Once Upon a Time in the Valley of the Sun…

There was a land known for its sunny weather and desert landmarks. Agriculture and farming were among the initial driving forces for development. They lacked abundant water, but that didn’t stop the Native American population at that time from building irrigation canals. Initially, farming and planting cotton, citrus, and hay were the leading crops. With the advent of technology and industry, it also became a trading market.

Phillip Duppa named this land “Phoenix” like the mythical creature that rises from its ashes to symbolize hope and prosperity. Phoenix, Arizona is a land with an ancient history of multiple Native American tribes and Indigenous peoples; these peoples passed down knowledge through oral history, folklore and stories.

Arizona is home to 22 tribes, each with its rich history and culture such as the Hopi, Navajo Nation and Zuni Pueblo. These tribes share and transmit their knowledge and culture through oral history and storytelling.

Their stories are sometimes mythical or educational, based on facts or fiction. They have a purpose for the future generations to explain how they view the world.

One of these stories relates to Katsina, which is related to the Hopi culture. A Katsina is a spiritual being from the underworld who teaches people how to farm, plant, and bless others. Katsina dolls are educational tools used to convey cultural knowledge from one generation to another: girls receive these dolls from infancy until they marry. They do not pray to these dolls, but they are treasured pieces representing their training and heritage.

A display case showing traditional Native American dolls used by the Hopi tribe as educational tools for children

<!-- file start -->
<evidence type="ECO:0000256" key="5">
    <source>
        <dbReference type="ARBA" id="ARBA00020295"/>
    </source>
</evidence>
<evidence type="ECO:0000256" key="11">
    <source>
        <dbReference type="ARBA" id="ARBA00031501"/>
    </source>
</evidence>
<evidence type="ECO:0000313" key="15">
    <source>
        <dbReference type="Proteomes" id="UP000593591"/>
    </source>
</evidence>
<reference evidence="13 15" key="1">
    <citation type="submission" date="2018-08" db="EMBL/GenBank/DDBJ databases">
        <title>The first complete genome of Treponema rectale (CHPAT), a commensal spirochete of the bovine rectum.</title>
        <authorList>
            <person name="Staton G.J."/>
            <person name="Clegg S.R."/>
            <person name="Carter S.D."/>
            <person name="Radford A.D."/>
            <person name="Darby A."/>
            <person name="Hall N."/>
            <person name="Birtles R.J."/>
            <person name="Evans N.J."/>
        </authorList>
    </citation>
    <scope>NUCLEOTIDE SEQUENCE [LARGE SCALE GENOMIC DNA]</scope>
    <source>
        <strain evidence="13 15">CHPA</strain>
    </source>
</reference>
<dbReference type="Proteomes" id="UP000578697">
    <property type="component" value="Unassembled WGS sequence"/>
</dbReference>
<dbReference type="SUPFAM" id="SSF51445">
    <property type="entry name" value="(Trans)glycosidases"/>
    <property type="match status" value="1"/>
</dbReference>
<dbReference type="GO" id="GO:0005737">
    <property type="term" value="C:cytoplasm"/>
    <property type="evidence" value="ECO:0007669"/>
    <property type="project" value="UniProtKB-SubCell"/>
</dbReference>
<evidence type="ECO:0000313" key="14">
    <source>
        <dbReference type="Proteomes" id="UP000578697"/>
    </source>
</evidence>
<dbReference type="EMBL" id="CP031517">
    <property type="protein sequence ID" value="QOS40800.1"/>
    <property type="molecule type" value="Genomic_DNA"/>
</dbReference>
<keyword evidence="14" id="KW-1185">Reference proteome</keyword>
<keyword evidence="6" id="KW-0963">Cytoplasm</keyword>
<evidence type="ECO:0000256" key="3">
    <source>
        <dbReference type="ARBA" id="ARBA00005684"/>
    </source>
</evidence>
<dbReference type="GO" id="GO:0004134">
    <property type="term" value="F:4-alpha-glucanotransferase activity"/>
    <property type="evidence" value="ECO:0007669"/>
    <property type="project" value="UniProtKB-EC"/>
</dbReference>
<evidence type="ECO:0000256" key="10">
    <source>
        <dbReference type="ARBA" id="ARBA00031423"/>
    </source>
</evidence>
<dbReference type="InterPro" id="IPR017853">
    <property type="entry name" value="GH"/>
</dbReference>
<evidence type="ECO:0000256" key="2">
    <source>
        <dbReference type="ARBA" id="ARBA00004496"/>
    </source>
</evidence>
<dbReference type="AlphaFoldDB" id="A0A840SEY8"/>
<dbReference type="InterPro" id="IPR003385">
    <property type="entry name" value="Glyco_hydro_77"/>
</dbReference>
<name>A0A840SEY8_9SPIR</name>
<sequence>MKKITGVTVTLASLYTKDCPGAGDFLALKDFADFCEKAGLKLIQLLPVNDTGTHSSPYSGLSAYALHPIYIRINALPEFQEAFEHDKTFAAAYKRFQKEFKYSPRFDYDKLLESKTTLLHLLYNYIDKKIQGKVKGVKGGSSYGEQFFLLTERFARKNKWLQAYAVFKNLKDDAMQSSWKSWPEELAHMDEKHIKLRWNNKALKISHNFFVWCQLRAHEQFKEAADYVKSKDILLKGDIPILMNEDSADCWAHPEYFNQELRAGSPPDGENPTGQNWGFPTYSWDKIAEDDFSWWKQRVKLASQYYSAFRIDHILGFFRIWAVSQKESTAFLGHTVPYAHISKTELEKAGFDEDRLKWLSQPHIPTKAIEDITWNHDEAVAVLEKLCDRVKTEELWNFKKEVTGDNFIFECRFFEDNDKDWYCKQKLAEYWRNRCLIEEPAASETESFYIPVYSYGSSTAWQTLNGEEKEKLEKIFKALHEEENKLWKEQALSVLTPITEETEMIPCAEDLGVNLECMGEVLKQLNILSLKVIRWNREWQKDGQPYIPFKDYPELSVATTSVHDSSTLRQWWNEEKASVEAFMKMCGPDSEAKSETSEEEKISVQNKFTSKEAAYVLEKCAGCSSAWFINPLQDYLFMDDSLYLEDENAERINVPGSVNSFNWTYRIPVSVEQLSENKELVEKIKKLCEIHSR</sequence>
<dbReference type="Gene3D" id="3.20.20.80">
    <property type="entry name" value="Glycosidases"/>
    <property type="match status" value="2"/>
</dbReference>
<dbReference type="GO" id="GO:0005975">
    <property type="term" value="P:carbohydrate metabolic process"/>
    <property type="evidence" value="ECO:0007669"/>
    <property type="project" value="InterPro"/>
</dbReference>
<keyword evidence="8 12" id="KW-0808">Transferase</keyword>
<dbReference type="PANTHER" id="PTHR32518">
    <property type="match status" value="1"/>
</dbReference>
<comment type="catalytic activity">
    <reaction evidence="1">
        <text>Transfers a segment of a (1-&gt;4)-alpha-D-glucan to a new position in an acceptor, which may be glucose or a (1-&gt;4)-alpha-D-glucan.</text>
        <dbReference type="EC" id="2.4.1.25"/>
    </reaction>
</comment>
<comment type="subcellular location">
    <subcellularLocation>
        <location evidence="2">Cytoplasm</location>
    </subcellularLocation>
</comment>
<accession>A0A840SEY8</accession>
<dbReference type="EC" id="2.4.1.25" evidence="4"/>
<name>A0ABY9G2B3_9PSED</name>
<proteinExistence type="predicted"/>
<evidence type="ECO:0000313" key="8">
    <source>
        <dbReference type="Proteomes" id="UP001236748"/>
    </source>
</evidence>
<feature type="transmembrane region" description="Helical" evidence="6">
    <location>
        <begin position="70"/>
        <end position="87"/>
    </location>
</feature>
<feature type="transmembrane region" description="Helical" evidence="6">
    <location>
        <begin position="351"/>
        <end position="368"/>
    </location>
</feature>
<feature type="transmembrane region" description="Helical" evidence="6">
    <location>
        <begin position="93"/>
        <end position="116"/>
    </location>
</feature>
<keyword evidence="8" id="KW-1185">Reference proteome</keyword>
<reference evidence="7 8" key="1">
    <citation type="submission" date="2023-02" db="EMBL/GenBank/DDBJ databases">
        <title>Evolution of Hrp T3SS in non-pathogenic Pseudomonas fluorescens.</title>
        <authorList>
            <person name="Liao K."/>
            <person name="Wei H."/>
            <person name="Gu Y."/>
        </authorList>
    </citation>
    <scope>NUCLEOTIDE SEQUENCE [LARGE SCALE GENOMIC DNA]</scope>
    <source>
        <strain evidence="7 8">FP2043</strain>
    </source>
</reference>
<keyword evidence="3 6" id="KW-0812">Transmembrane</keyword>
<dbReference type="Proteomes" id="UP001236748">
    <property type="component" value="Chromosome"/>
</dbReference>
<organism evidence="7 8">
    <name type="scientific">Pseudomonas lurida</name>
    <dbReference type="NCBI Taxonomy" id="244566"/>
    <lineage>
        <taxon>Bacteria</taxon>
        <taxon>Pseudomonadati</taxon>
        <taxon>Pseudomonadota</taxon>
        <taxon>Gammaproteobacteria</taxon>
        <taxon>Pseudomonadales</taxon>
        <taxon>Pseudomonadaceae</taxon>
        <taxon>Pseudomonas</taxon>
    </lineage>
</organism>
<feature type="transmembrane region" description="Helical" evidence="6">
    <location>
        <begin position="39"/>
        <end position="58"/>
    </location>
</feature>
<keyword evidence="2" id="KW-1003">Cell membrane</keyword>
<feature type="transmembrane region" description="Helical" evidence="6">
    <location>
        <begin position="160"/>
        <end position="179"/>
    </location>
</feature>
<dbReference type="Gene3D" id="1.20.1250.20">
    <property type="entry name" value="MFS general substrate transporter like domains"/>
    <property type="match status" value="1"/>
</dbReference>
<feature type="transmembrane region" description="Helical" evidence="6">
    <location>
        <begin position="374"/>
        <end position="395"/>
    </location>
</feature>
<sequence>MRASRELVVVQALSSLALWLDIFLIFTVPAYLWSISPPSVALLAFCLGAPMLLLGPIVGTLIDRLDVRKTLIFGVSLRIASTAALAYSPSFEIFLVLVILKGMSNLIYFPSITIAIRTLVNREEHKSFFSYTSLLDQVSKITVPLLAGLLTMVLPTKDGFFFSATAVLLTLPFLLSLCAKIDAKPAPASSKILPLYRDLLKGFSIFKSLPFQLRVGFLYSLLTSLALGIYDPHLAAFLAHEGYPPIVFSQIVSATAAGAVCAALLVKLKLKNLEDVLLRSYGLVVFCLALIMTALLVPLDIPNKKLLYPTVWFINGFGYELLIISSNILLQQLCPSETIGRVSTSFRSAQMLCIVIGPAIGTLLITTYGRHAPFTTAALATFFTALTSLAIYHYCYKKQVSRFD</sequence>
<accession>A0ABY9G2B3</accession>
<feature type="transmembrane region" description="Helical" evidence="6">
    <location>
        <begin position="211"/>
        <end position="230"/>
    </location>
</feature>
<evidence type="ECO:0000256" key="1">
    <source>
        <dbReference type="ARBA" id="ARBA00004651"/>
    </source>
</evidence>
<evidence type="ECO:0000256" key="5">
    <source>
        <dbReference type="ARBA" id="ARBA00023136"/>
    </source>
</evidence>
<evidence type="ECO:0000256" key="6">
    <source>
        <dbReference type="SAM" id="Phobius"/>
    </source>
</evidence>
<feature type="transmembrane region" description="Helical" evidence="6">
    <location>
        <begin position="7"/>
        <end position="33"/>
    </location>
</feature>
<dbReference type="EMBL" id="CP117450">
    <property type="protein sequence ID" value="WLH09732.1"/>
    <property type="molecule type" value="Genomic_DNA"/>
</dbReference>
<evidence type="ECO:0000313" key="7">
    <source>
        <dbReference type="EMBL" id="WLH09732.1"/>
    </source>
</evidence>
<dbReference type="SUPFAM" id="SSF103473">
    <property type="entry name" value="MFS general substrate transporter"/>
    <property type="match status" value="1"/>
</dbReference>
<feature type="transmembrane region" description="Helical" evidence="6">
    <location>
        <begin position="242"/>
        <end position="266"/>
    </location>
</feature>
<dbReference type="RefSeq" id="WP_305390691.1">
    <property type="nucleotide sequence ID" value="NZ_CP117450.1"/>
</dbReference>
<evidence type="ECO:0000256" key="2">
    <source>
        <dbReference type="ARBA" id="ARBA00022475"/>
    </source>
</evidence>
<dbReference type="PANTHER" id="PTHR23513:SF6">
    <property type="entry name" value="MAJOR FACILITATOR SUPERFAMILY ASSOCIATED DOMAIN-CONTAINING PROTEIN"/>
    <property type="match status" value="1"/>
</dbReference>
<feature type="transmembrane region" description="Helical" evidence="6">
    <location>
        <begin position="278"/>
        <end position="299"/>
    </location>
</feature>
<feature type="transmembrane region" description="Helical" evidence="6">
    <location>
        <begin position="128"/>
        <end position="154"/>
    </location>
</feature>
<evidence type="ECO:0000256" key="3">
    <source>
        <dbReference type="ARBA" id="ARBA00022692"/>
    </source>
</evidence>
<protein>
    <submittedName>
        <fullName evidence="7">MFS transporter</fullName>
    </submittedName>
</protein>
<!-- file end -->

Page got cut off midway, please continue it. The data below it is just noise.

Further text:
Hopi Katsina dolls at the Heard Museum in Phoenix

Another story comes from the Zuni people, who used their skills, arts and silversmithing methods to create their world-renowned jewelry industry. Each jewelry piece is a story and designed using stones like turquoise, which guarantees long life, or shapes like a horseshoe that symbolizes protection.

An elaborate turquoise and silver necklace
Zuni jewelry made of turquoise and silver, in a shape meant to evoke a protective rainbow

Moving from the past to the present: Nothing about us without us

A young woman sits at a news anchor desk in front of the ICT logo
From ICT: Digital Indigenous News

How are these people, their history, and their culture represented? These Indigenous people turn to ICT, a non-profit news organization that broadcasts stories that make indigenous people come alive. It is one of the leading sources providing context for current Indigenous issues, ranging from political to economic challenges related to factors such as constitutional and water rights.

They focus on specialized topic of climate change and how it affects American Native tribes and Indigenous peoples, sometimes pushing them out of their land.

Furthermore, regarding how the are represented in news and entertainment media, some still portray them as historical figures as if they no longer exist. In contrast, others treat them as invisible, where they are absent from the mainstream media.

For that reason, ICT and other Native and Indigenous news outlets give them a voice to be heard and a place where their stories can be told.